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LAX-SFO Heats Up (Again) – What Does It Mean For Airports?

LAX-SFO Heats Up (Again) – What Does It Mean For Airports?

August 10, 2013 – Avgeeks will no doubt devote lots of ink, real and virtual, to Delta Air Lines’ announcement last week of its LAX-SFO shuttle. Most, if not all, will focus on what it means for airlines and passengers,  but we got to wondering: what are the implications for airports in the Los Angeles and Bay Area catchments?

The effect of DL’s move on the number of daily seats LAX-SFO will not be significant. The dilution of RASM and route profitability could be, not only on LAX-SFO but also on complementary routes at especially proximate secondary airports. LAX and SFO are, to one degree or another, strategic for the carriers serving it. AA, DL, UA, VX and WN together will have 54 daily trips each way, and that’s before any competitive response to DL’s announcement (AA, we’re looking straight at you). Because of how quick carriers are to trim capacity at non-strategic airports to fund investments elsewhere, we think secondary airports – especially BUR, LGB, OAK and SJC – could face some intraCal risk because of this LAX-SFO development. What should they do about it?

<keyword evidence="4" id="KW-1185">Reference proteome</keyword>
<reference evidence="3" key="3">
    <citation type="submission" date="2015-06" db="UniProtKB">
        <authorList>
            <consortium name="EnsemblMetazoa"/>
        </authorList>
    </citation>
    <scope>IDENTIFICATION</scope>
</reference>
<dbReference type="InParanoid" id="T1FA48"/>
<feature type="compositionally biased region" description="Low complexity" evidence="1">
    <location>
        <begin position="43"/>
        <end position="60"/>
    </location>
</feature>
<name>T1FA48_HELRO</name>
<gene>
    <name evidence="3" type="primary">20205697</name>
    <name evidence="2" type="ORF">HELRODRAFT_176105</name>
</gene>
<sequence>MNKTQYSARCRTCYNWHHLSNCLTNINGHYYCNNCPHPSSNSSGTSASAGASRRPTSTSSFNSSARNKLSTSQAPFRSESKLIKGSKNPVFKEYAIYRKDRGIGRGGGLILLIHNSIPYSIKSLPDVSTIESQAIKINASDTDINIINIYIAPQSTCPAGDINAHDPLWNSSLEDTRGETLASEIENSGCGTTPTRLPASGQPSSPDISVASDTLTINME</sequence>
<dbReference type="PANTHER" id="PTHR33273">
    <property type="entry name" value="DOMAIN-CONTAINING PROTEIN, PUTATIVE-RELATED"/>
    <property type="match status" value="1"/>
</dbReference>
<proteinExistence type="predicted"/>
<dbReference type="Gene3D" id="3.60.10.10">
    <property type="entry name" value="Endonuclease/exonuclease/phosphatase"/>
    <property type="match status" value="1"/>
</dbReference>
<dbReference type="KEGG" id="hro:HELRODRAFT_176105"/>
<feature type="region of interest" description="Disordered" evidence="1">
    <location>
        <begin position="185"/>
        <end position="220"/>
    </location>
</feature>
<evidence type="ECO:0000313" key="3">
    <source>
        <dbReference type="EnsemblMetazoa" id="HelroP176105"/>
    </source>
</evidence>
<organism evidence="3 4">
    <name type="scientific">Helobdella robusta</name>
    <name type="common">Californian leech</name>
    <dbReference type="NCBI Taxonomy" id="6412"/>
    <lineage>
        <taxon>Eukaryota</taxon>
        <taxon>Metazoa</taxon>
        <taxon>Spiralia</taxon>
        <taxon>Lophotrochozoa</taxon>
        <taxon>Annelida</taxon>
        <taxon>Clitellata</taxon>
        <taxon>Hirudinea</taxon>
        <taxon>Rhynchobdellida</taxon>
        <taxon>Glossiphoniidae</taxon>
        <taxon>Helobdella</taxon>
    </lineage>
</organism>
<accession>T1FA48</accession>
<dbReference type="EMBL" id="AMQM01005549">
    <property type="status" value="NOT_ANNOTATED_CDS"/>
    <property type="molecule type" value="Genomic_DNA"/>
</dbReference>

A consultant with a hammer tends to think every issue is a nail. We’re probably as susceptible to that as any; but sometimes, issues are, well, NAILS. Our hammer is airport competition, and we think secondary airports should use it proactively to pound this nail before the problems show up in lag measures of route performance, at which point it will be difficult for them to affect what airlines might do in response.

What do you think? How do you see it? Let us hear from you…

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